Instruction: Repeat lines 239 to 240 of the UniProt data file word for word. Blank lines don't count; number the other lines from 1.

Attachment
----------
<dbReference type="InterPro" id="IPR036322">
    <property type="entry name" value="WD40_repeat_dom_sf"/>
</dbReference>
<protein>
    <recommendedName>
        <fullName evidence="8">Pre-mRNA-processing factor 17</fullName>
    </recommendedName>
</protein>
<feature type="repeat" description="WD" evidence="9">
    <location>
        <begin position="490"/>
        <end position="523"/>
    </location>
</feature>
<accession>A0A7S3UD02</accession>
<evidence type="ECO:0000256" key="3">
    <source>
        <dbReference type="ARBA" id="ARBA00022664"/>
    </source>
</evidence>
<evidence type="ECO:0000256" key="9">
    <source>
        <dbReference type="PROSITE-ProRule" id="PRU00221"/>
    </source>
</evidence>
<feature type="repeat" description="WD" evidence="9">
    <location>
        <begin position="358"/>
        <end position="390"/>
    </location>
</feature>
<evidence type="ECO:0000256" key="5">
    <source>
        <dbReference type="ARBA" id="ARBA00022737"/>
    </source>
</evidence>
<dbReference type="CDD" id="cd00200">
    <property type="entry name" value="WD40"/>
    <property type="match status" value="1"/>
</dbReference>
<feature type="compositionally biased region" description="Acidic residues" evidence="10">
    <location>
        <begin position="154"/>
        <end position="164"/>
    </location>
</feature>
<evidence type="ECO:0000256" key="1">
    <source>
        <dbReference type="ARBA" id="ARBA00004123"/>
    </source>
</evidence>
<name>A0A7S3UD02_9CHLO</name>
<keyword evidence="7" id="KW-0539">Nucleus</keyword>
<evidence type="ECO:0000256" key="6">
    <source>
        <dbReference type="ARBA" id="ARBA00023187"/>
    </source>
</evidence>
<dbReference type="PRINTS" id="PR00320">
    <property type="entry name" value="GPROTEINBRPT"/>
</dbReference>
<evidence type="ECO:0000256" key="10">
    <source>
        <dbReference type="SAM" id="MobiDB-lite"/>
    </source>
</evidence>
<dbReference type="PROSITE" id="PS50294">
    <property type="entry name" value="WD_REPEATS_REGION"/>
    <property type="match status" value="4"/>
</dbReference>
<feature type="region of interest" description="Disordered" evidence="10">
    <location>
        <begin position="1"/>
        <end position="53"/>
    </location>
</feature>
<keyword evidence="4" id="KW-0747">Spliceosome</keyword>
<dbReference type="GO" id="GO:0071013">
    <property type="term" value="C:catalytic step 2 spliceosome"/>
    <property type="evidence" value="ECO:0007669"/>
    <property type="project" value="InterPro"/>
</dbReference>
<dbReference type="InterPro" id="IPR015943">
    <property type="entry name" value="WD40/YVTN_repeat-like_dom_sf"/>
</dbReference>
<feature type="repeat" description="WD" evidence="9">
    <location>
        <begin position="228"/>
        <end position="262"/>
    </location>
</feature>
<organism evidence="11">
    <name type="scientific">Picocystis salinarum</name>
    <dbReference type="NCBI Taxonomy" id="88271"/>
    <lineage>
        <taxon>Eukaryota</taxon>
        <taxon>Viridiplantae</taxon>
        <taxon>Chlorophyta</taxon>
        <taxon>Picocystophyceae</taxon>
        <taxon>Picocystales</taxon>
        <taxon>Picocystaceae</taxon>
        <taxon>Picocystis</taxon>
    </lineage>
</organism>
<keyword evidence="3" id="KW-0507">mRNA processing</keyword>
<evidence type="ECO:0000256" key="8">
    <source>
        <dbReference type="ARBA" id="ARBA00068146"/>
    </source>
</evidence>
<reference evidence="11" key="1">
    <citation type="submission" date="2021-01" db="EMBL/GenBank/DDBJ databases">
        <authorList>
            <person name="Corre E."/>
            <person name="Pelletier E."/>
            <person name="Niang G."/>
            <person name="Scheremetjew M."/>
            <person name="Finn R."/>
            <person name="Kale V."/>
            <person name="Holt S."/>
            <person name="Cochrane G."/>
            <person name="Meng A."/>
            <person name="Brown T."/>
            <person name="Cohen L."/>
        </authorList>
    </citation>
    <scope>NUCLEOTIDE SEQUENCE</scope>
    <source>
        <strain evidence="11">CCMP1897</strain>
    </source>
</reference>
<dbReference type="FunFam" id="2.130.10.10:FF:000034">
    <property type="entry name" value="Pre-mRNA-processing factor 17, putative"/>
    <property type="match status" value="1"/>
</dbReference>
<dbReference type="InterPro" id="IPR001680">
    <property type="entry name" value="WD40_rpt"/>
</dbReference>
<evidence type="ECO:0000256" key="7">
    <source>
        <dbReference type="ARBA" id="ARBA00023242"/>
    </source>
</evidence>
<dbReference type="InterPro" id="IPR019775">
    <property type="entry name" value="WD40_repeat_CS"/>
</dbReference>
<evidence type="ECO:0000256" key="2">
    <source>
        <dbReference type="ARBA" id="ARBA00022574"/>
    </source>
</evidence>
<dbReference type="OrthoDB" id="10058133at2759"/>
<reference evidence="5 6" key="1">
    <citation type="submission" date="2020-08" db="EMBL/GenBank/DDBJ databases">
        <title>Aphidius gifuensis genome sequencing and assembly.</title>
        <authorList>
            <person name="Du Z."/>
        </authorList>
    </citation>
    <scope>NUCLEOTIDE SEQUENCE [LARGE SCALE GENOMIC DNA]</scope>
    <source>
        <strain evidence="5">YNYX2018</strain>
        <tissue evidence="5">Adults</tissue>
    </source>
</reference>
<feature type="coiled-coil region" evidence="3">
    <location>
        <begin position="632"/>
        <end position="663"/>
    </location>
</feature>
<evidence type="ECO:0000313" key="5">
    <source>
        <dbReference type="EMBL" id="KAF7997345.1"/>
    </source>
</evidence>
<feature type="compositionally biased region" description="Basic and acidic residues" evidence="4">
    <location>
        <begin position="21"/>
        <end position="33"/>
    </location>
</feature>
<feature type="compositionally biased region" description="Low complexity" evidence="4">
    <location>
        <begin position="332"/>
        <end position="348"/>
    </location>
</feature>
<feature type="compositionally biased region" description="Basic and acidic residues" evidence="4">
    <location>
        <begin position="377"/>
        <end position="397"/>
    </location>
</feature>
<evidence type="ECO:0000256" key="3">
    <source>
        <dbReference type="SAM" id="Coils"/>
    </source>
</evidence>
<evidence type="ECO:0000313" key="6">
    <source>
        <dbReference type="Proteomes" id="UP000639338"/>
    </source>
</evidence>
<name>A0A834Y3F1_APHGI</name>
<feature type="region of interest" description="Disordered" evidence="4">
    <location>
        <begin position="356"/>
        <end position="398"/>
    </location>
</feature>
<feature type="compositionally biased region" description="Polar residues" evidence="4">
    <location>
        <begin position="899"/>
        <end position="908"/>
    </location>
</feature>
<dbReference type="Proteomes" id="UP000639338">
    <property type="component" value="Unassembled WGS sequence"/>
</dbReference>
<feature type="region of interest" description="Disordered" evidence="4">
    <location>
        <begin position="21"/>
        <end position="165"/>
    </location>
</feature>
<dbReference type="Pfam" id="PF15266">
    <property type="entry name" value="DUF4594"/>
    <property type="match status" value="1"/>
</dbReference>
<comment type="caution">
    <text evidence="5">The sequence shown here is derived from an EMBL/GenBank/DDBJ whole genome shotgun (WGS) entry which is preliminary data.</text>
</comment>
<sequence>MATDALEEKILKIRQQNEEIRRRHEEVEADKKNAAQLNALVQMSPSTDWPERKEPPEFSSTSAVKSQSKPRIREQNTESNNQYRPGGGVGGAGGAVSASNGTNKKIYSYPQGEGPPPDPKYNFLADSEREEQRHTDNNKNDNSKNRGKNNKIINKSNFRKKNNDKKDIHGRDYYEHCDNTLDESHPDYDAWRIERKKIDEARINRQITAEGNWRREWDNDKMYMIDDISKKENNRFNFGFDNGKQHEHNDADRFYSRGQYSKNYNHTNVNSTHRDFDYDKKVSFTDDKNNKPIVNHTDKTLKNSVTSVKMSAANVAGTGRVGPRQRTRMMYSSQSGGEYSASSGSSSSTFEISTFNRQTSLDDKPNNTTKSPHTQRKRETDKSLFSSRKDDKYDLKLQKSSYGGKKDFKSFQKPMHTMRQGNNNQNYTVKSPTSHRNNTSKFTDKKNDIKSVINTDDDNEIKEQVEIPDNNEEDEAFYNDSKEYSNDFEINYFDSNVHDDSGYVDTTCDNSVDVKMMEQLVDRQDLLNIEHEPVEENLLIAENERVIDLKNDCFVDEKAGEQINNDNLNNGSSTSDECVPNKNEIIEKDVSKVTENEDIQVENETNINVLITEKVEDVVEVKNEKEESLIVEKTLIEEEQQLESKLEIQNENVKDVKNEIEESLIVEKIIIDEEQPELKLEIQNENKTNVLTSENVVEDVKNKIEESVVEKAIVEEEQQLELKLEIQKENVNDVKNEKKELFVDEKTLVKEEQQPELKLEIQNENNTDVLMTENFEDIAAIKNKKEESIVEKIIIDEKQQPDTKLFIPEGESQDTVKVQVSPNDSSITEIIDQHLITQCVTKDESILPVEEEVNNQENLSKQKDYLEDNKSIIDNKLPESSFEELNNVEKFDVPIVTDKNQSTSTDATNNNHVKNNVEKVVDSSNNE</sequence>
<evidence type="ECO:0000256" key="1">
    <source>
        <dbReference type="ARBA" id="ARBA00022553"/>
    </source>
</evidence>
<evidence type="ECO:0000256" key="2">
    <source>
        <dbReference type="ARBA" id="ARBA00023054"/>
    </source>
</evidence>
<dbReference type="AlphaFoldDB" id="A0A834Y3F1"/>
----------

</evidence>
<evidence type="ECO:0000256" key="2">